Building a Foundation for the Future: One PLM at MAHLE
CENIT Supports PLM Development at Auto Supplier
MAHLE was created in 1920 when Hermann Mahle hired on at the Hellmuth Hirth motor works in Bad Cannstatt; in 1922 Mahle’s brother Ernst also joined business. The company developed the first light-alloy pistons which permitted higher engine speeds than the customary gray-iron pistons. To increase the durability of the delicate light-alloy parts, the brothers developed oil and air filters, setting off the triumphal march of the modern light-alloy piston.
At one time, half of the automobiles on the road anywhere in the world were equipped with MAHLE products. From a small testing workshop, the company grew into a leading global technology enterprise.
Today, MAHLE is a corporation with international presence: around 77,000 employees working at 170 production facilities in 34 countries generated sales of € 12.3 billion in 2016, with sales growth of over 100 percent just in the past five years. This unusually high growth rate is largely a result of acquisitions, including engine manufacturer Cosworth Technology, thermal management specialist Behr and the thermal management segment of Delphi Automotive. MAHLE has positioned itself as a major provider for powertrain solutions.
But the auto industry faces great changes. The demise of the combustion engine is just a matter of time, at least in the passenger car sector. New mobility concepts are arriving on the scene – a true challenge for a supplier like MAHLE, where the combustion engine is virtually a part of the company DNA.
To address the changes in the auto industry, the company has adopted a two-part strategy. For one, it intends to further optimize the combustion engine to reduce emissions and thereby make it more efficient.
For another, MAHLE aims to develop new, alternative drive technologies, adding competencies and portfolio variety in the electric mobility field, creating a new business unit for mechatronic products and further expanding the thermal management segment. The latter already accounts for more than half of MAHLE’s sales and now boasts new solutions for the car of the future, e.g. battery cooling technology and panel heating for passenger compartments.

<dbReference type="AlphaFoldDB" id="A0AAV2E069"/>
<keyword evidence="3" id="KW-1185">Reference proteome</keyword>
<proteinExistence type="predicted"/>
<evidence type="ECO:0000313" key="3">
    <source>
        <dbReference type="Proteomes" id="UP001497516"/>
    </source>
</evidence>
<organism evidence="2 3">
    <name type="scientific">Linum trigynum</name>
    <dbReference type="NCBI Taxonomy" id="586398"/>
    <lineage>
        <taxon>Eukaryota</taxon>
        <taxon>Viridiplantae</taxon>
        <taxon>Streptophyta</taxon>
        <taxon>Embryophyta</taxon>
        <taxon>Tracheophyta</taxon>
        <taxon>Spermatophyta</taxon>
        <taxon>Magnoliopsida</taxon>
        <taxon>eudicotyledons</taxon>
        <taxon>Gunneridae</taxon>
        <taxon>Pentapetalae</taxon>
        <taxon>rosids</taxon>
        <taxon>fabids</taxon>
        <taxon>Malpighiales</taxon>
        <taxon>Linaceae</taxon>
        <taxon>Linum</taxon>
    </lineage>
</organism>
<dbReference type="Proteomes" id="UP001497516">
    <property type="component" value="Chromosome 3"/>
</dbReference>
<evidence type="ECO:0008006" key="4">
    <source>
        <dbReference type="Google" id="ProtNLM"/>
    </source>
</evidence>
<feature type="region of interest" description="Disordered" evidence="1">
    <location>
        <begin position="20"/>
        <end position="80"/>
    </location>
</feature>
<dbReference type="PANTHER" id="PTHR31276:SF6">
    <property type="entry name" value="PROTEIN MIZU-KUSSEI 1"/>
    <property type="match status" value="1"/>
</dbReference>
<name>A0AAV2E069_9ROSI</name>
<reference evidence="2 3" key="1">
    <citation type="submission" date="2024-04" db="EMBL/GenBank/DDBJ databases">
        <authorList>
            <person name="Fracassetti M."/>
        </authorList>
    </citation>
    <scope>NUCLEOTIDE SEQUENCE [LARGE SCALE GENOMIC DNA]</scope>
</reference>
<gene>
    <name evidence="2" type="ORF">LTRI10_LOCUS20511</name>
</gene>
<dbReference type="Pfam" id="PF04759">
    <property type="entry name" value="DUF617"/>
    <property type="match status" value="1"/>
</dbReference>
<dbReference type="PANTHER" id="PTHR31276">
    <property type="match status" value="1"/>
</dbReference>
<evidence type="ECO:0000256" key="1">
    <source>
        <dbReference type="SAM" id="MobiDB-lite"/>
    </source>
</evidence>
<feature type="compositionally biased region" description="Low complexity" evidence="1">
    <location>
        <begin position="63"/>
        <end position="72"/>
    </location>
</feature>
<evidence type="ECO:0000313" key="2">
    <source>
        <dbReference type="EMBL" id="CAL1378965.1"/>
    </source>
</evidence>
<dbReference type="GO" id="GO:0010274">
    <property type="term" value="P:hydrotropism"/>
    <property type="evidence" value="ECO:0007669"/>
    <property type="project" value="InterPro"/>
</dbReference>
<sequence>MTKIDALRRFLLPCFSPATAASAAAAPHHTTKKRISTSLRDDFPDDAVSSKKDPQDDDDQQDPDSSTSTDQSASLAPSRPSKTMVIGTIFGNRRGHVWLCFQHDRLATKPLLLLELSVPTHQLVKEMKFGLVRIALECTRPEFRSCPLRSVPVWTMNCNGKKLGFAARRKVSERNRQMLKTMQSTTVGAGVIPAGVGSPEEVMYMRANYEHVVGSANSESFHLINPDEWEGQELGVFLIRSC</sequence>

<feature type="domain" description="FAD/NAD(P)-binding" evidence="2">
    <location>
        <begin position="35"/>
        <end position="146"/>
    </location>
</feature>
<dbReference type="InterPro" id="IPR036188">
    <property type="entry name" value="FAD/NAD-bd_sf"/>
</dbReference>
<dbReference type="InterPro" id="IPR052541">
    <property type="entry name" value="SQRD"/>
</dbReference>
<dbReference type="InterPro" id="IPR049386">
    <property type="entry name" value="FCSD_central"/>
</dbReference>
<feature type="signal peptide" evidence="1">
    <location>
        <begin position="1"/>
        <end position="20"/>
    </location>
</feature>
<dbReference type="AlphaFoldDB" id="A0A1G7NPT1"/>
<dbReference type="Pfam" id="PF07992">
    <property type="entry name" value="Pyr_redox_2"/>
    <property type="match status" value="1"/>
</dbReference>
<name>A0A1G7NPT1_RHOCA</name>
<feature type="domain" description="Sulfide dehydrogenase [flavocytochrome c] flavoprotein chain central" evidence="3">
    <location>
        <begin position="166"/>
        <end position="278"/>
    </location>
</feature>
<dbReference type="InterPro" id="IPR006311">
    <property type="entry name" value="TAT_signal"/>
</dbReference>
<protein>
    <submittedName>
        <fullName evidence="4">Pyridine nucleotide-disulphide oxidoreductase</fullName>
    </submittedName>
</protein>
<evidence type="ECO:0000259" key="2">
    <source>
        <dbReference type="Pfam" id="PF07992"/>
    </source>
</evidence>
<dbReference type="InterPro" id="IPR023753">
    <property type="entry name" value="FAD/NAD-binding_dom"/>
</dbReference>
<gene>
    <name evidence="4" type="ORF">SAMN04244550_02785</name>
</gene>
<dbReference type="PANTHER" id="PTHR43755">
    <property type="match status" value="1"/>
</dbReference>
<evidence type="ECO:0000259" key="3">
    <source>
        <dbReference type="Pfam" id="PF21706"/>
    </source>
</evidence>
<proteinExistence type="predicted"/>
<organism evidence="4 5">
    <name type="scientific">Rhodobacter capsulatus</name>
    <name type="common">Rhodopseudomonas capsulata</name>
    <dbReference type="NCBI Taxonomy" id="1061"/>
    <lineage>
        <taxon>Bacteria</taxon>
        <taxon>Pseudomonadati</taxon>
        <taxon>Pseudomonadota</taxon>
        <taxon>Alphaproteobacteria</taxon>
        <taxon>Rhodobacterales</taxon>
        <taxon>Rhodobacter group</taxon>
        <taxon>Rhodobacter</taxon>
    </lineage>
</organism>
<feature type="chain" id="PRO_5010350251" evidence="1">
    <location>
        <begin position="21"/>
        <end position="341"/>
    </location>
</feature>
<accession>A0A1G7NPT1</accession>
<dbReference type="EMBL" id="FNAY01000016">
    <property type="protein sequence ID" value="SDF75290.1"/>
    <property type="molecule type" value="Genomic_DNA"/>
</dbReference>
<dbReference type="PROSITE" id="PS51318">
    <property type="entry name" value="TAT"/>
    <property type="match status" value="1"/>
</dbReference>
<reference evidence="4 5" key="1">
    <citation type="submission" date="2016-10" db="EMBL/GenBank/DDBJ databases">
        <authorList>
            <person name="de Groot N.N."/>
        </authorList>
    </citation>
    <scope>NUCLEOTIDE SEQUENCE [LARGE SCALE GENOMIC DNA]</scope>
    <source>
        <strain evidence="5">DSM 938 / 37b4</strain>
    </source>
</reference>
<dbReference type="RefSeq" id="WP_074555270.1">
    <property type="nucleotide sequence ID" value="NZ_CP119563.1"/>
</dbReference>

To make all this possible, the company has adopted the One PLM Program, a five-year plan to expand and streamline its PLM landscape. The overarching goal of the program is a maximum increase in efficiency and flexibility of MAHLE’s fundamental value-adding processes. Additionally, the plan is aimed at maximizing synergy effects and enhancing collaboration between the individual business units. Here the challenge is to address process and system heterogeneity, because PLM processes are currently confined to individual regions and mostly limited to the respective business units. MAHLE uses over half a dozen IT systems to map its processes. The company relies primarily on SAP PLM, but in very diverse permutations.
MAHLE’s definition of PLM goes a great deal beyond what many other enterprises take PLM to be, namely not much more than PDM or product data management. At MAHLE, PLM (and thus the place where One PLM comes in), begins with sales-related opportunity management, i.e. the processing of client queries, offer generation and release of (pre-) development projects. Above and beyond project and quality management, cost control and integrative product development, PLM at MAHLE also involves handover to production and support for the serial manufacturing process, lifecycle and disposal. This also makes change management important when it affects the serial production phase and is based on PLM processes.
To attain the targets of One PLM, all legacy systems will be shifted to a joint core data backbone based on end2end global processes. Wherever possible and meaningful, the project will also simplify processes across business units to create synergies.